Thanks guys!! For my first carpentry venture I'm very excited and the words of encouragment help! I wasn't sure whether it would look hack to the outside observer!! A little lift and I'll be ready to tag along on more real adventures...
Wil, here is some free advertising for all of the flys and bee's up on four peaks. I expect a royalty check if they buy anything!!! haha
Thanks! I like the roof top, but it was out of my price range. I used a $50 gift card from christmas at home depot plus 25 bucks and about 20 dollars in hardware and latches from ACE.
I 2nd McMastercarr! When I was at donahoe we'd bet on how fast stuff would show up. We'd hit the online order button and some dude would show up within 5 hours with the part. Crazy!! ALso, I used it just recently to by a clevis with a bigger capacity than the normal offroad ones that warn or any other co makes and for less too!:clapsmile
edit: comments to donahoe: go back to a normal recessed shrader valve (they wont because people kept poking them and then going whoops I let the nitrogen out), get a new plastic bag sealer (still using the same crap ass one from when I was there that wont seal the bag so all of the bolts are everywhere), Go back to the othe spring manufacturer (several chunks of powdercoat were missing off the springs)
The rear are performance products springs. They are supposed to be 1" lift, but when your coming from out lowrider 01's they provide about 2 inches.
Heres my rationale:
I put bilstien 5100's on the rear as well. Steve at sonoran steels design offers more lift and more travel. I didn't want the extra lift, its top heavy enough and I like going fast sometimes.
The Old Man Emu kit provides more wheel travel, but they are the old emulsion style shocks. After about 50 miles of driving on roughwashboard roads at an average of 35mph my donahoes were warm to the touch, the 5100's were hot enough to cook an egg or take off some skin. (thats the reason i didn't go with the old man emu or any other emulsion type shock) They would have fadded about 10 miles in and been worthless for dampening.
On the tires:
I love my pizza cutters. Highway speed and power has changed, but very little. So far so good.
I've gotta come and visit my parents sometime soon. Maybe we should organize a little trip to the falls in reddington and then up the back way to mt lemon? Or some other trail near town. :wavey: :victory:
a Redington run is always good. Just let me know when you are coming and I'll try to be available. That would be fun ...
I don't know anything about the internals of the Donahoe's, can you explain how do they differ internally from the OME or Bilsteins? And how do they stay so cool over the rough stuff without an external reservoir?
I was comparing the billies and the others.
The 5100's have oil where the piston moves inside of the shock. Then there is a "floating piston" or really just think of it as a wall to keep the nitrogen pressure on the other side of that wall. This keeps the oil as oil so it doesn't get aerated.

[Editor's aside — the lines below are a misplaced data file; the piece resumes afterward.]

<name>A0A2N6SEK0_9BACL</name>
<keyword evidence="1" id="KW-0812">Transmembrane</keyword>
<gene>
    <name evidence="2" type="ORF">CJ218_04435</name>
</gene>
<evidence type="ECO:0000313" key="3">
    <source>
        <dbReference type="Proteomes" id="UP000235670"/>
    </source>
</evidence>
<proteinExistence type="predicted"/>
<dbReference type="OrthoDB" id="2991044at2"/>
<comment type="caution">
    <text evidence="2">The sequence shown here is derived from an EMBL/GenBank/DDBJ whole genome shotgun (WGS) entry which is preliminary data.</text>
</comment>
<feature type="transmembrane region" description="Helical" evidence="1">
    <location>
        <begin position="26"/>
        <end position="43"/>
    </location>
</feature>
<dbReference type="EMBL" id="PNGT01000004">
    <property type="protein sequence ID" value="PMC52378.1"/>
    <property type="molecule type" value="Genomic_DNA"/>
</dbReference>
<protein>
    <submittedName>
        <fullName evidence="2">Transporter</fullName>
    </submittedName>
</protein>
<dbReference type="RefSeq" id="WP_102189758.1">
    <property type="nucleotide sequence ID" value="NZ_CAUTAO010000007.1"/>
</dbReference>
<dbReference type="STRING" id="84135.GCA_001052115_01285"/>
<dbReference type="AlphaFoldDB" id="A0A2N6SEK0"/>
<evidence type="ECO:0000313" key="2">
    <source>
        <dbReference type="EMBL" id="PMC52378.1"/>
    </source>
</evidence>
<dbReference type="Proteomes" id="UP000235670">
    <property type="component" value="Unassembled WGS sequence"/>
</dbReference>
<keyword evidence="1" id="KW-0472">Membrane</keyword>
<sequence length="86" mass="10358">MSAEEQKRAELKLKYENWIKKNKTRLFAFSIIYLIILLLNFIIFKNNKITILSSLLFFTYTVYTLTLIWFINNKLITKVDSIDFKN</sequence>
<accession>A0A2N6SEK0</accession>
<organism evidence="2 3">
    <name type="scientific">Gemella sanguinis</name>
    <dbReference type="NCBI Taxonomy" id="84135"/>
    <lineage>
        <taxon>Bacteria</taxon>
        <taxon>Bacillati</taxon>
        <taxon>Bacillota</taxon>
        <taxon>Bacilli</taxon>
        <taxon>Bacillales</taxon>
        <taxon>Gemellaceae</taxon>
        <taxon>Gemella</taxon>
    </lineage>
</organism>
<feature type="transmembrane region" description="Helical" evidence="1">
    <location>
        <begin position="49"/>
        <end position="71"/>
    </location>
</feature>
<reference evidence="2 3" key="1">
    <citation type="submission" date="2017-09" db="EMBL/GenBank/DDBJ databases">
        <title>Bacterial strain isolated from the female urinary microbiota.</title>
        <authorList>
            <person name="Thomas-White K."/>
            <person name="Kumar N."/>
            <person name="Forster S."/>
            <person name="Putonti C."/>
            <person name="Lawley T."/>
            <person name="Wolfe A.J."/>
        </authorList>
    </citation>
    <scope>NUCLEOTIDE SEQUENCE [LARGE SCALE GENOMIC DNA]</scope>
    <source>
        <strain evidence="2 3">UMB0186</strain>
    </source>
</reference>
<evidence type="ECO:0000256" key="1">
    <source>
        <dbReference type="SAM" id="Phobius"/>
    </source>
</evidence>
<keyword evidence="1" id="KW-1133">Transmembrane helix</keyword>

The other types of shocks (dampers if we want to be correct) are emulsion and have oil and nitrogen in there, mixed. If you move an emulsion shock up and down two or ten times the valving feels one way. If you do it 20 or 30 times the oil and nitrogen have turned into a frothy foam that has a completely different valving property. This new foamy mix moves through the piston (which controls the valving) MUCH easier than pure oil so your valving goes from what you feel driving down the road to a much more mushy feel that at some point will almost be non existent in a resistance sense. Then you are riding on the coils basically. (as long as you dont hit any big bumps some people love this, picture an old cadillac going down the highway and bouncing along, its a nice ride until you hit the big freeway bump and cant stop shaking) http://www.calsci.com/motorcycleinfo/Images/SHOCKS5.gif
The center pic is of an internal reservoir shock. It works the exact same as an external. The only difference is the volume of oil.
Another good example http://www.tonyfoale.com/Articles/Springs/Spring2.gif
These diagrams show the simplest technology of a shock. The ranchos, Old man emu's etc lack the piston. They are simply filled with a prescribed amount of oil and then pressurized.
The idea of the front coilovers having an external reservoir helping them is:
An external reservoir would increase oil volume BUT that oil volume would not be increased enough (unless you used a LARGE reservoir) to overcome from the increased heat that the oil traveling through right angles and a thin hose would create.
The other benefit of external res is increased shock travel with the same body length when compared to a internal res shock. (Just look at the diagram, when you put the res somewhere other than internally it saves some room thus letting you put a longer shaft into the shock body) Hence what fox calls its short bodies. (An external res shock that takes advantage of the extra room with a longer shaft)
This is worthless for the tacoma/4runner suspension since our cv's can barely handle the stock travel let alone a 3 inch increase. 1 inch extra is pushing it.